Course Structure - European New University

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Course Structure

Course structure gives the student an idea of how the learning process is organized, including the schedule, communication modes, types of activities and assessments. A statement of the course structure may be found in the course syllabus, orientation module or course overview. All courses at ENU have been developed in a way that learning activities meet learning objectives. The instructional materials should support the stated learning objectives and have sufficient breadth and depth for the student to learn the subject. The learning activities should promote the achievement of any stated objectives and learning outcomes. Learning activities can include class discussions, case studies, simulation exercises, practice transfer simulations, tests, etc. Students may choose activities that align with and support the learning objectives. Students should be able to reasonably achieve the learning objectives by completing these activities.

If students have gone step-by-step through the development of the course structure, the course syllabus will pretty much show itself. It is important to communicate learning outcome expectations with the students. Organising topics and assignments, identifying required texts, and explaining course policies in the syllabi are required as specifically as possible to minimize student confusion and questions.

Residential Seminars
At ENU we integrate rigorous classroom studies with experiential learning opportunities - anchored by most innovative cooperative education programmes - to prepare students for a lifetime of achievement, and we pursue applied research with an interdisciplinary focus to develop solutions to real-world problems. There is no denying that ENU is a unique setting for serious scholarly research: a renowned but intimate academic community, an international place of scholarship, and a local and regional setting offering outdoor adventure and a wealth of cultural and historical resources.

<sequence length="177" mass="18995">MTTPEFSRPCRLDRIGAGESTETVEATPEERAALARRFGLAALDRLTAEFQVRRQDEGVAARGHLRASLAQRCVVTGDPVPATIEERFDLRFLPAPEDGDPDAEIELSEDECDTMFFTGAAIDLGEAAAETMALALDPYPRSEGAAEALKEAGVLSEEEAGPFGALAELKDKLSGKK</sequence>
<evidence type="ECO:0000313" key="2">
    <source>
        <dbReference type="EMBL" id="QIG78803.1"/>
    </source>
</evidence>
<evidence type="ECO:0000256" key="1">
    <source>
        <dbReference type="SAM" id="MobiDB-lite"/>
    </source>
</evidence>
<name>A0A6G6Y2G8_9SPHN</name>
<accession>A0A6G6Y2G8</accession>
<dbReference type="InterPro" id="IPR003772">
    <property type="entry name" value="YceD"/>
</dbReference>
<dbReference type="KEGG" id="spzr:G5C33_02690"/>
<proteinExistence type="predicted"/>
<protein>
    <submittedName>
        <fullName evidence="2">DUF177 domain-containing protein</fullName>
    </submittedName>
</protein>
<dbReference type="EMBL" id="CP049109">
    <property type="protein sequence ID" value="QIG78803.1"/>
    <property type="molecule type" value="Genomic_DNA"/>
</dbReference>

Blended Learning
Blended learning combines online with face-to-face learning. The goal of blended learning is to provide the most efficient and effective instruction experience by combining delivery modalities. The term blended learning is used to describe a solution that combines several different delivery methods, such as collaboration software, Web-based courses, and knowledge management practices. Blended learning also is used to describe learning that mixes various event-based activities, including face-to-face classrooms, live e-learning, and self-paced instruction.

Work-based Study
Work-based learning is based on the principle that relevant learning at work has the potential to be recognised and accredited as part of an award or qualification. In order to do this the learning has to be brought together into a coherent programme that can be quality assured. Work-based activities, supplemented by wider reading and underpinning knowledge, effectively become a higher education programme, tailored to the needs of individuals or groups of staff. The programme might lead to a higher education qualification such as a Certificate in Higher Education, a Foundation Degree or a Postgraduate Degree, or it may be a shorter programme that leads to credit rather than an entire qualification.

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